A no-nonsense veteran police detective gets blackmailed by a floundering television network into starring in a reality-TV cop show. Chaos ensues when he's joined by a hungry actor/beat cop who proceeds to annoy the hell out of him. Cameras rolling, they bicker, bond and eventually solve the crime.
After 20 years with the LAPD, Det. Mitch Preston (Robert De Niro) just wants to catch the crooks, finish the paperwork and retreat to his mundane life at home, where he eats TV dinners and pursues his hobby of making bad pottery. Patrolman Trey Sellars (Eddie Murphy) really wants to be an actor--he's only a cop because he made a lousy waiter. When Sellars bungles Preston's undercover case and media hounds catch it all on tape, the irate Preston shoots up a news camera that gets in his face. Over-caffeinated network exec Chase Renzi (Rene Russo), upon seeing the damning evidence that could have killed her cameraman, is captivated by Preston's complete lack of charm and convinces her superior she can save his crappy network by pairing Preston and Sellars up on a reality show. As expected, Preston is reluctant--and even more so when he's forced to take the mugging Sellars as his partner. The two take impromptu acting lessons from iconic actor/director William Shatner (playing himself), and set off to attract an audience, boost the ratings, become celebrities and get the bad guys in a televised reality christened Showtime. Meanwhile, the evil Cesar Vargas (Pedro Damian)--whom we know is evil 'cause he hides in the shadows, he's flashy and well groomed, and he mumbles in an unfathomable Third World/ European accent--is stockpiling guns powerful enough to knock down houses and blow the doors off a Brinks truck.
The movie offers a few good yuks--a coke-sniffing dog, an unprecedented cameo by jive-rhyming lawyer Johnnie Cochran and William Shatner satirizing William Shatner (who does this better than anybody else satirizing William Shatner). Unfortunately we've seen a lot of his funniest stuff, like the scene in which he demonstrates how to roll over a car hood cop-style, in the previews. Rene Russo gives an effective, souped-up Lethal Weapon-type performance with her hyper, pushy, fast-talking network exec desperate to make her name in the industry. De Niro's straight-man comedy is in his facial expressions--or lack thereof--and Murphy is well, Murphy. It's their first outing together, and they play off each other like a foul-mouthed version of Abbott and Costello (guess who plays who?). We've seen De Niro play grumpy (Midnight Run) and Murphy play obnoxious (almost everything) before. But, as you may suspect, it's their grade-A chemistry that holds this badly stitched, predictable though occasionally funny flick together--especially in regards to the jokes on Hollywood and the current bounty of reality TV.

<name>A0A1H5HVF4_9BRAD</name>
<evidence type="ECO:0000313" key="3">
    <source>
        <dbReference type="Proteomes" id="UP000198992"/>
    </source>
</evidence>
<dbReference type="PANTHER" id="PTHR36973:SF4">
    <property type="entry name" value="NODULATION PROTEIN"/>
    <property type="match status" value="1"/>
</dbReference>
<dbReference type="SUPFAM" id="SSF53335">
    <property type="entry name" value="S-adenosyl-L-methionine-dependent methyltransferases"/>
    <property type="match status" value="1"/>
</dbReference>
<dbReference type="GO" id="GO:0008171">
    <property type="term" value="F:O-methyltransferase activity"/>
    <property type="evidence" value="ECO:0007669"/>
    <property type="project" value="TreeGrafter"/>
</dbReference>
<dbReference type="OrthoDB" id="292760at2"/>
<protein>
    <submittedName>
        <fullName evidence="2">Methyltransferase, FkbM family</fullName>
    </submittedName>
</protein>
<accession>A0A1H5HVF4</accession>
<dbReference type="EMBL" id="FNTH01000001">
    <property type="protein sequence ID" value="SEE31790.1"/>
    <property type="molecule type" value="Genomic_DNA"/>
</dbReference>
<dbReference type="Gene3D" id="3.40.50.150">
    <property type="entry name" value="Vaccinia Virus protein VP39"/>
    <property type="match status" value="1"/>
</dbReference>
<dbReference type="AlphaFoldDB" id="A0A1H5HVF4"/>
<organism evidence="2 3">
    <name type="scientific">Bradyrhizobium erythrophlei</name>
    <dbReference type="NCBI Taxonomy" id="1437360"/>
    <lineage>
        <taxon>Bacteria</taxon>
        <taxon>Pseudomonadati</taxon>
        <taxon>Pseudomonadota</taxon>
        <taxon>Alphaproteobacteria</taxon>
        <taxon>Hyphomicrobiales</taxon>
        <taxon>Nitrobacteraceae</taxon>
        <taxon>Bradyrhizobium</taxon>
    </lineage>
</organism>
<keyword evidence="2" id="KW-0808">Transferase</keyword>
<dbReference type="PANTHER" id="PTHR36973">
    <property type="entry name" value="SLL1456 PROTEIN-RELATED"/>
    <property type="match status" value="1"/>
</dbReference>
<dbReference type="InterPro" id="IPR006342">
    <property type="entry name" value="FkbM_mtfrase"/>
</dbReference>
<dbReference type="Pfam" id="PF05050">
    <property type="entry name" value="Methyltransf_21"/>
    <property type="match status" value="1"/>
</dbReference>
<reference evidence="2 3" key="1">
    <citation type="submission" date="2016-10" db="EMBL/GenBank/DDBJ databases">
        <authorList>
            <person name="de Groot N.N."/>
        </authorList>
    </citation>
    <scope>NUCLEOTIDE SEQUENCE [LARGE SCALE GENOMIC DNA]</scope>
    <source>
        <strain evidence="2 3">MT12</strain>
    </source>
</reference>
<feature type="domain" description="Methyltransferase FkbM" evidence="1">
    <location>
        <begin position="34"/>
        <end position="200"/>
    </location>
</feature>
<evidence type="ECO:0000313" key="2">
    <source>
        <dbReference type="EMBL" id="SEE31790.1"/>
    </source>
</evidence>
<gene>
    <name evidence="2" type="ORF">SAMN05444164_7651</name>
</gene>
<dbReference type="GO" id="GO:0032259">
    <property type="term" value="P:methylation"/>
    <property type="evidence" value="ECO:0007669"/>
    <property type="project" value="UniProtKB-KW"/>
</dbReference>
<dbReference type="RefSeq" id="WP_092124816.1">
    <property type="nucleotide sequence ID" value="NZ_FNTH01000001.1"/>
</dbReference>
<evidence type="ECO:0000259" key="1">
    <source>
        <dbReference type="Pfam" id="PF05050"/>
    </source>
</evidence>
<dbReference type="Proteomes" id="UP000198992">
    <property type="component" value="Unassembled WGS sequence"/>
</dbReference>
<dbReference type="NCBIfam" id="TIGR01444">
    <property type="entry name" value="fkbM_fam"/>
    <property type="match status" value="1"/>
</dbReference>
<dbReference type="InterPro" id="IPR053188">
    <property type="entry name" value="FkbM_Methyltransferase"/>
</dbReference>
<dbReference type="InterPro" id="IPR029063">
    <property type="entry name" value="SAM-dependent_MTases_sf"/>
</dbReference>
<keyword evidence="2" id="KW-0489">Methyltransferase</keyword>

You can smell the gags and The Odd Couple-versus-Goldfinger plot unfolding a million miles away. You just know Preston is hiding a gun inside that Big Gulp when he goes undercover to investigate a pawn shop, and you know Vargas will make bad-guy errors in judgment, like staging a robbery in downtown L.A. the day after he's confronted by our star cops in a populated disco. But that may lead you to wonder why the police--who are likewise not presented as being particularly bright in this movie--weren't trailing him, as Vargas is the prime suspect in the gun-trafficking subplot. Some of the comedy borders on satire, but isn't played up enough for you to tell if it was meant that way or not. The action scenes are so badly edited, it's hard to tell who's chasing whom until the camera cuts back to Murphy's toothy grin and a cement-faced De Niro shooting out his car window. And speaking of commercial-laden reality TV, the product placement in this movie is shameless--we get a full-length commercial for Apple Computers, played not once, but twice.
No doubt, you'll laugh here and there at Showtime, but you've seen/heard/smelled it all before. It's strictly matinee material--or a DVD rental.